Summary: A preoccupation with hoarding earthly treasure makes little practical sense. Eternal investments, investments in the kingdom of heaven, are far more profitable. They are certain, and the benefits long lasting. Earthly investments are short-lived.
Laying up Treasures
The Lord Jesus told the disciples, “Do not store up for yourselves treasures on earth, where moth and rust destroy, and where thieves break in and steal. But store up for yourselves treasures in heaven, where neither moth nor rust destroys, and where thieves do not break in or steal” (Matthew 6:19-20).
A preoccupation with hoarding earthly treasure makes little practical sense. Eternal investments, investments in the kingdom of heaven, are far more profitable. They are certain, and the benefits long lasting. Earthly investments are short-lived.
There are, as we know, various kinds of wealth, and Jesus reminded His disciples how each form of wealth was subject to loss of value. Clothing was considered one form of wealth in the near East (Joshua 7:21; 2 Kings 5:22). In some cultures today clothing is a form of wealth, or at least a symbol of wealth. However, such wealth is short-lived. Just one of the destructive forces at work in this area is the moth. No matter how hard we try to avoid it, the moth gets into our most precious and valuable clothing and eats holes in it.
Rust can and does consume any metal forms of wealth. That is one reason why you and I have to keep buying new cars from time to time. It is doubtful, however, that rust is the primary image in our Lord’s mind. “Rust” is literally that which “eats” or “corrodes.” More likely one’s wealth would be, in those days, in the form of grain that would be stored until the price was high enough to make a good profit. Any foodstuff would be the target for vermin to get into and to contaminate or consume.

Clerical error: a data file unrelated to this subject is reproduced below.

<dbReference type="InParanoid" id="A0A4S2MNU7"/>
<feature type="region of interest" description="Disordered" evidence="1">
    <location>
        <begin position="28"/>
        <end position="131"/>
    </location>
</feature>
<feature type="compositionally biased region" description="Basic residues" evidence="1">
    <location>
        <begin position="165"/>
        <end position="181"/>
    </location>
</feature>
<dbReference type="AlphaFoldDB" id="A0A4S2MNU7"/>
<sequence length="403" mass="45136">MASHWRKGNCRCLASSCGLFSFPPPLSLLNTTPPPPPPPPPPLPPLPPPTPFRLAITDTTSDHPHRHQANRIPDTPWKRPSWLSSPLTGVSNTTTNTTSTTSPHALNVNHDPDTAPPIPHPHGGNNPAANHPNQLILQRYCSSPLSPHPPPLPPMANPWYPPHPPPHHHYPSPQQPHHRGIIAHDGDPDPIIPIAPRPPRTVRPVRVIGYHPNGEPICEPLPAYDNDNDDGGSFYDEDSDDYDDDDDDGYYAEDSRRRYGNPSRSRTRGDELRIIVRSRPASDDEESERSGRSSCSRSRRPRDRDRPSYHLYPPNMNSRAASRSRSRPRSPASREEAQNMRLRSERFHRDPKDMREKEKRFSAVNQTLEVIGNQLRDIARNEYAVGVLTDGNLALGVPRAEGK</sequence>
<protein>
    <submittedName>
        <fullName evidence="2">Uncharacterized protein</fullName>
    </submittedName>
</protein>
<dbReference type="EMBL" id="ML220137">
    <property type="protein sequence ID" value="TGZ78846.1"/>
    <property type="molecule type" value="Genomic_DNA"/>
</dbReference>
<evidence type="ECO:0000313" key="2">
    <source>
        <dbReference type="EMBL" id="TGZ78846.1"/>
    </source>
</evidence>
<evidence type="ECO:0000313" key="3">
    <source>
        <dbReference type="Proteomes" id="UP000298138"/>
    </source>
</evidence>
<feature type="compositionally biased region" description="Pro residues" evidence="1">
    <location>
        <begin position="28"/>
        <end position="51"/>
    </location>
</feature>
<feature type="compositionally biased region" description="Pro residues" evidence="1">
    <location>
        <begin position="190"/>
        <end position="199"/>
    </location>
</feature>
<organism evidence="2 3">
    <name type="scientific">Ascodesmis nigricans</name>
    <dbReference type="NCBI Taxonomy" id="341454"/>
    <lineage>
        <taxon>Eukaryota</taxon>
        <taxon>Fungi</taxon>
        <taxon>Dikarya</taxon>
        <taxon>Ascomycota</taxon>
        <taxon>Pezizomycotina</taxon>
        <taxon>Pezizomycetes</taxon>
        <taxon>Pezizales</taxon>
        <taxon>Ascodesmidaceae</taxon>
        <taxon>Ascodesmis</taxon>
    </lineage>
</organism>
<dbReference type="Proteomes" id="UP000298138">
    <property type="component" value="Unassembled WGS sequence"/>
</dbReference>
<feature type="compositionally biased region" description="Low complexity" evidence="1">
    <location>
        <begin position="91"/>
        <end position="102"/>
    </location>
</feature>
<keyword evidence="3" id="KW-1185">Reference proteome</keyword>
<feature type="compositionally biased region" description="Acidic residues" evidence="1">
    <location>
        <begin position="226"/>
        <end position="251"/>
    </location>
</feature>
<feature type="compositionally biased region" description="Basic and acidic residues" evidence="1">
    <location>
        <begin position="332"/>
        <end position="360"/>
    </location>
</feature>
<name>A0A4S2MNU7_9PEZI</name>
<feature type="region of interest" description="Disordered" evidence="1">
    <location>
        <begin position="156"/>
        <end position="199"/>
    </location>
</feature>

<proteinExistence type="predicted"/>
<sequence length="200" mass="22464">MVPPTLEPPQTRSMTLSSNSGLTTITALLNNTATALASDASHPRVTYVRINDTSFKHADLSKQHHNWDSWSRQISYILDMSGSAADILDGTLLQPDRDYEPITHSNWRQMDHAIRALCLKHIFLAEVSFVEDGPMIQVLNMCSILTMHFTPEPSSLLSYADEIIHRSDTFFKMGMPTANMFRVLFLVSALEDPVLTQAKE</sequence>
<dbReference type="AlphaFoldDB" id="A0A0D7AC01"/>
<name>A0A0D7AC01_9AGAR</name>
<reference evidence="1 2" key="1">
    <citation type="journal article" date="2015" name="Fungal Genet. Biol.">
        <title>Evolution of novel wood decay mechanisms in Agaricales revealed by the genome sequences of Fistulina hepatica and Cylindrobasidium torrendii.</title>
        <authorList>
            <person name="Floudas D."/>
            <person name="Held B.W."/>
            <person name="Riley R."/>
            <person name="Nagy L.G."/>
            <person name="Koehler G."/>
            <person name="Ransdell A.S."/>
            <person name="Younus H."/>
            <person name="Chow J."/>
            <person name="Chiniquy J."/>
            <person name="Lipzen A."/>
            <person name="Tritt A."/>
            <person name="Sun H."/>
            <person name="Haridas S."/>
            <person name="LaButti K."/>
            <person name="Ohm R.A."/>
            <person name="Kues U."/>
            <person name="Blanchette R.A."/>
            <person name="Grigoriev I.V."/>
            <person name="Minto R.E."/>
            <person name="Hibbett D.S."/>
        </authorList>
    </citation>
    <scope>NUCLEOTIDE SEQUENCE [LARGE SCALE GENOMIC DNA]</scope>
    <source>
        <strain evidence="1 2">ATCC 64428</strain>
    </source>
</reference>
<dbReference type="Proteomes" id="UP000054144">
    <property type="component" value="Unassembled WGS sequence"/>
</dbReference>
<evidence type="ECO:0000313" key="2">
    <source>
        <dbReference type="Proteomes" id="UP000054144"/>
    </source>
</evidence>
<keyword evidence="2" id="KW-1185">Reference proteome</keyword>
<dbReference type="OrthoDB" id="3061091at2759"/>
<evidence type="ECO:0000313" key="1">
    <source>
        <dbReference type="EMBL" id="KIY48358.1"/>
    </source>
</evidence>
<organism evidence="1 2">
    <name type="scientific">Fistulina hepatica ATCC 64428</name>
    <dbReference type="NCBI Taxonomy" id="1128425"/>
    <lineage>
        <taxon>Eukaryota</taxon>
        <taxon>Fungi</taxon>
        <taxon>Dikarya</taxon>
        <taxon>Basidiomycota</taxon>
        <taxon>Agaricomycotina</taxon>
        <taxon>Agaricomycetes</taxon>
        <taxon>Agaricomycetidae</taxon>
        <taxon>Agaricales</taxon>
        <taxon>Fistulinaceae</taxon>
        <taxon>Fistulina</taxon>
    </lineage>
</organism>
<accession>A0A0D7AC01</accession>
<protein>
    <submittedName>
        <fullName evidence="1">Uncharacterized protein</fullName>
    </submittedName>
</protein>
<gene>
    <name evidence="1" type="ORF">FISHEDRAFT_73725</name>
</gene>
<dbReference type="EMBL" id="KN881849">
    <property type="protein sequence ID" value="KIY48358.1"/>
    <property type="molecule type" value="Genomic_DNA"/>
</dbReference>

The indestructible forms of wealth such as jewels or silver or gold are not so secure either. Burglars and thieves could, in those days, quite easily “break in” and steal them. Literally, this expression, “break in” meant to dig through. This was easily accomplished when walls were made of sun-dried bricks or mud. Even today, our most secure vaults are not burglarproof.
In verse 21, Jesus tells us why we should not store up treasures on earth. “For where your treasure is, there your heart will be also.” Generally, we are inclined to think just the reverse of this. We suppose that a man will first fix his heart on something and then his money naturally follows. However, our Lord says that our heart follows our pocketbook.
Where we spend our money, where we appropriate our material goods and our personal time, is where our heart will be. We might apply this principle to marriage. To the extent that we invest heavily, both in time and in money, we will find our affections more and more developed and committed.
To store up treasures on earth is to set our heart on earthly things. It is difficult, even impossible, to desire the return of our Lord when we have made all of our investments in earthly things. Not only this but we also tend to put our trust, our confidence and hope in our investments. The great difficulty of the rich is that they are deceived into “fixing their hope on the uncertainty of riches” (1 Timothy 6:17).
Jesus is not telling us we are forbidden to enjoy many of life’s pleasures, but that we view them as temporary and, in the long term, unsatisfying. Consequently, we choose to deny ourselves of some things in order to gain that which is greater.
In verses 22 and 23 Jesus tells the disciples, “The eye is the lamp of the body; so then if your eye is clear, your whole body will be full of light. But if your eye is bad, your whole body will be full of darkness. If then the light that is in you is darkness, how great is the darkness.”
To the ancient mind, the eye was like a window that let light into the body. The condition or health of the eye determined the amount of light that entered the body. An unhealthy eye clouded or dimmed the entering light, subjecting the body to darkness. In the Bible, the eye represents a man’s character (Deuteronomy 25:12; 28:54, 56). A man with an “evil eye” is one who is greedy and miserly when confronted with the need of another:
“A man with an evil eye hastens after wealth, and does not know that want will come upon him” (Proverbs 28:22).
The one whose heart is set on worldly riches has an evil eye. In looking out for himself, he neglects the needs of others. The one who is generous with others has a healthy eye. His vision of the needs about him is not distorted. He views his material wealth as belonging to God, and he quickly and willingly employs it to help those in need.